We are presently re-designing the internship program. The program will be expanding its work with immigrant at-risk populations locally and worldwide. Bob Yamashita (now Associate Professor at California State University, San Marcos) will be joining the internship program, along with patient advocates and UC Berkeley graduates, Dr. Ash Lal (Director of the Thalassemia Clinical Program), and Wendy Murphy (thalassemia social worker). Jin Mei, a recent UC Berkeley grad, has initiated a collaboration with Asian Health Services. Other students and graduates will be developing linkages with other community organizations working with at-risk populations. We plan to develop partnerships with the American Association of Physicians of Indian Origin, the Association of Chinese American Physicians, and AAPCHO - a national association of community health organizations serving Asian Americans, Native Hawaiians and Pacific Islanders. We will link with other groups addressing health and advocacy issues in the community and expand our program to focus on at-risk ethnic groups such Chinese, Southeast Asian, Middle Eastern, East Indian, Pacific Islanders, Italian and Greek people.
We are having an educational program in India in November of this year, and a planned event in Sri Lanka with their thalassemia center. We are planning an exchange student program with thalassemia centers in Italy: likely sites are the University of Ferrara, or Asiana Ospedaliero-Universitaria San Luigi Gonzaga in Turin. The goal is for each student to understand global approaches to community education. We are working on obtaining small stipends for the new interns, and we will cover travel costs to attend meetings. In August, we will be having a meeting with UC Berkeley Center for Social Change to address a joint credited elective for students to do field work in thalassemia. We are planning at meeting in the Fall for new volunteers. We are also recruiting volunteers to work with the Thalassemia Adoption Clinic. This is a special program for families who are interested in adopting thalassemia patiens living in orphanages in China and throughout the world. The program has been extremely successful in helping thalassemia patients and their new families transition to health care in the United States. It has resulted in gratifying outcomes (story link).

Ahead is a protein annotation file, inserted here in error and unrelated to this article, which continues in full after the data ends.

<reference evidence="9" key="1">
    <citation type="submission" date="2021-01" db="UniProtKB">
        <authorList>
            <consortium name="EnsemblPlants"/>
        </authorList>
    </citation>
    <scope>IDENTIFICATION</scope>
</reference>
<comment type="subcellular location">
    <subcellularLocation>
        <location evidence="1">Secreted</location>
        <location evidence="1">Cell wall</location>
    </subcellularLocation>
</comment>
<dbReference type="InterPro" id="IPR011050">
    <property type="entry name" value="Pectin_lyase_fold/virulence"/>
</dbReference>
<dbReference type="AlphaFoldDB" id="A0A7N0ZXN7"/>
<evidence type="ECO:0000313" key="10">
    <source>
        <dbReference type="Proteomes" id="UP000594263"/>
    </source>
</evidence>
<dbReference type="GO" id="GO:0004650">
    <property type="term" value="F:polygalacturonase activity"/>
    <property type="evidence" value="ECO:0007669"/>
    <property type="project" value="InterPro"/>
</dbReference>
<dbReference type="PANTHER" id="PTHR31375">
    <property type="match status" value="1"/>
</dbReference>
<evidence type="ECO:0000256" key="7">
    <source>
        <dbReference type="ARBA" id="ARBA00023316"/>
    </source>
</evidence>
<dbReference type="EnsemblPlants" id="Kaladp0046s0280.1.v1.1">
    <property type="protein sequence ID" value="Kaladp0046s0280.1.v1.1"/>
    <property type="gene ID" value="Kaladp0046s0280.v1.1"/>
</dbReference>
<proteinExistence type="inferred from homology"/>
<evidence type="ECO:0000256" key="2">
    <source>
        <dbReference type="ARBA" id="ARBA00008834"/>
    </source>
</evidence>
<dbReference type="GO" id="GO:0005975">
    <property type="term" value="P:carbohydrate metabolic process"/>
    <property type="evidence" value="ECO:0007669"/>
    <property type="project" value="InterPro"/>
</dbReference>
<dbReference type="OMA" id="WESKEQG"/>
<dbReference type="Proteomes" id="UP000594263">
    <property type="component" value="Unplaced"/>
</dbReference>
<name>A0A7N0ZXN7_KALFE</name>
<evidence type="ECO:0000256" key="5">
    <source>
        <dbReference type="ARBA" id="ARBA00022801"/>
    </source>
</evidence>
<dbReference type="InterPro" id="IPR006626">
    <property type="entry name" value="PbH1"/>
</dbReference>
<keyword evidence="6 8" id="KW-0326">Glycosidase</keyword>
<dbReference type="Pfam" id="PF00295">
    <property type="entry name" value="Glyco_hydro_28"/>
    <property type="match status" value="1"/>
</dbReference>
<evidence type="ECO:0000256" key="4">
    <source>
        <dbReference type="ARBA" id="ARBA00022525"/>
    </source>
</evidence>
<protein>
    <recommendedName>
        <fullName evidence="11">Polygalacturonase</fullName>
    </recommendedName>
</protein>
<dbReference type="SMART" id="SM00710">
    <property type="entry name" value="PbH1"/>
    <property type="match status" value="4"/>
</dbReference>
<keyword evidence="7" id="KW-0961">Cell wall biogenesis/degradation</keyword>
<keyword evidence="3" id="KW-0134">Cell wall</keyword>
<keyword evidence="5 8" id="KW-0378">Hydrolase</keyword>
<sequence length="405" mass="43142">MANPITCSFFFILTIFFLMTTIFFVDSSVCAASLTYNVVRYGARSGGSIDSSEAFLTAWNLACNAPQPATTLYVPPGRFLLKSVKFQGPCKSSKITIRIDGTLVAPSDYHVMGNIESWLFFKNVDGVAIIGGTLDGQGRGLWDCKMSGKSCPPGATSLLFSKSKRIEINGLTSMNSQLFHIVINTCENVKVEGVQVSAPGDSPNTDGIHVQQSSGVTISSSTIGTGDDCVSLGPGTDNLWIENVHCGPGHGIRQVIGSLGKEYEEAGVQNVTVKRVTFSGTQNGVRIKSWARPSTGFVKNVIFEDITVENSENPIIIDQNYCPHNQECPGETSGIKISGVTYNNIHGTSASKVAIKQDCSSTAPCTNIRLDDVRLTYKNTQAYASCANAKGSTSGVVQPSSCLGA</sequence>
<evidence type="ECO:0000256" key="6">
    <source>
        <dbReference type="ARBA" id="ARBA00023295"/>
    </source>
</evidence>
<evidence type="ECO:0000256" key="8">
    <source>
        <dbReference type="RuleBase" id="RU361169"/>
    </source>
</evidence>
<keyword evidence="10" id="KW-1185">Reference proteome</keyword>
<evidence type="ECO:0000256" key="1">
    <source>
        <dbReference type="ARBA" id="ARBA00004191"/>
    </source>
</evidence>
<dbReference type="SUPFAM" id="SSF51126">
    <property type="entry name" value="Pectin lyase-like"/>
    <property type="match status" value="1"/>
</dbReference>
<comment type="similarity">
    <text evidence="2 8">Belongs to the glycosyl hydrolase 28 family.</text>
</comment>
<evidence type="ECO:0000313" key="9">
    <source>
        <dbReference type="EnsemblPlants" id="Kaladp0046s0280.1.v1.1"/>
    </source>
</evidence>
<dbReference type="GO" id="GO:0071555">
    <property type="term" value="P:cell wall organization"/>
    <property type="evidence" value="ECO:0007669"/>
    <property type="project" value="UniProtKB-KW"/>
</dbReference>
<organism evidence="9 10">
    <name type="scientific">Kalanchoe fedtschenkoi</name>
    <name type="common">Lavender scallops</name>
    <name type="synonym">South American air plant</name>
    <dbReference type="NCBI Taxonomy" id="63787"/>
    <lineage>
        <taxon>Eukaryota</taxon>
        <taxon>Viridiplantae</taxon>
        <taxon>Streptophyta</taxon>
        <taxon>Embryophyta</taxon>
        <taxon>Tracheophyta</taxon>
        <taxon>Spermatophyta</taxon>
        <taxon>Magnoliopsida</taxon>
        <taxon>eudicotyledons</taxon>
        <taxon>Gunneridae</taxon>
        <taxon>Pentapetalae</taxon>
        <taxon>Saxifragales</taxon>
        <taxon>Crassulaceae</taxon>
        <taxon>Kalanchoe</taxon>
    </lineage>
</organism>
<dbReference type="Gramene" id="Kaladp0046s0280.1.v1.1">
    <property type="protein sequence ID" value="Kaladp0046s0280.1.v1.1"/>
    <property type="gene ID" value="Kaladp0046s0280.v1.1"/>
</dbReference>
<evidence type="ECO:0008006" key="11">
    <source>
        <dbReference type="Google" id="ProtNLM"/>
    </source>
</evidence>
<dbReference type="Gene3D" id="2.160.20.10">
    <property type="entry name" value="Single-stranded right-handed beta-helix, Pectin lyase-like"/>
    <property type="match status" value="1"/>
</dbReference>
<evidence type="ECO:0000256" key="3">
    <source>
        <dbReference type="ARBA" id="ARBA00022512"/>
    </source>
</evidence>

Those who are interested in volunteering with the thalassemia program or doing an internship in thalassemia outreach may contact Dr. Vichinsky at (510) 428-3651.
For other volunteer opportunities at Children's Hospital Oakland, you may contact the volunteer department at (510) 428-3471.
- Outreach strategies for Southeast Asian communities: experience, practice, and suggestions for approaching Southeast Asian immigrant and refugee communities to provide thalassemia education and trait testing. Choy J, Foote D, Bojanowski J, Yamashita R, Vichinsky E. J Pediatr Hematol Oncol. 2000 Nov-Dec;22(6):588-92.
- Outreach strategies for Asian Pacific Island (API) communities. Choy J, Yamashita RC, Foote D, Heer N, Vichinsky EP. Ann N Y Acad Sci. 1998 Jun 30;850:514-5.
- Outreach strategies for Southeast Asian communities: experience, practice, and suggestions for approaching Southeast Asian immigrant and refugee communities to provide thalassemia education and trait testing. Choy J1, Foote D, Bojanowski J, Yamashita R, Vichinsky E. J Pediatr Hematol Oncol. 2000 Nov-Dec;22(6):588-92.
- The social impact of migration on disease. Cooley's anemia, thalassemia, and new Asian immigrants. Heer N1, Choy J, Vichinsky EP. Ann N Y Acad Sci. 1998 Jun 30;850:509-11.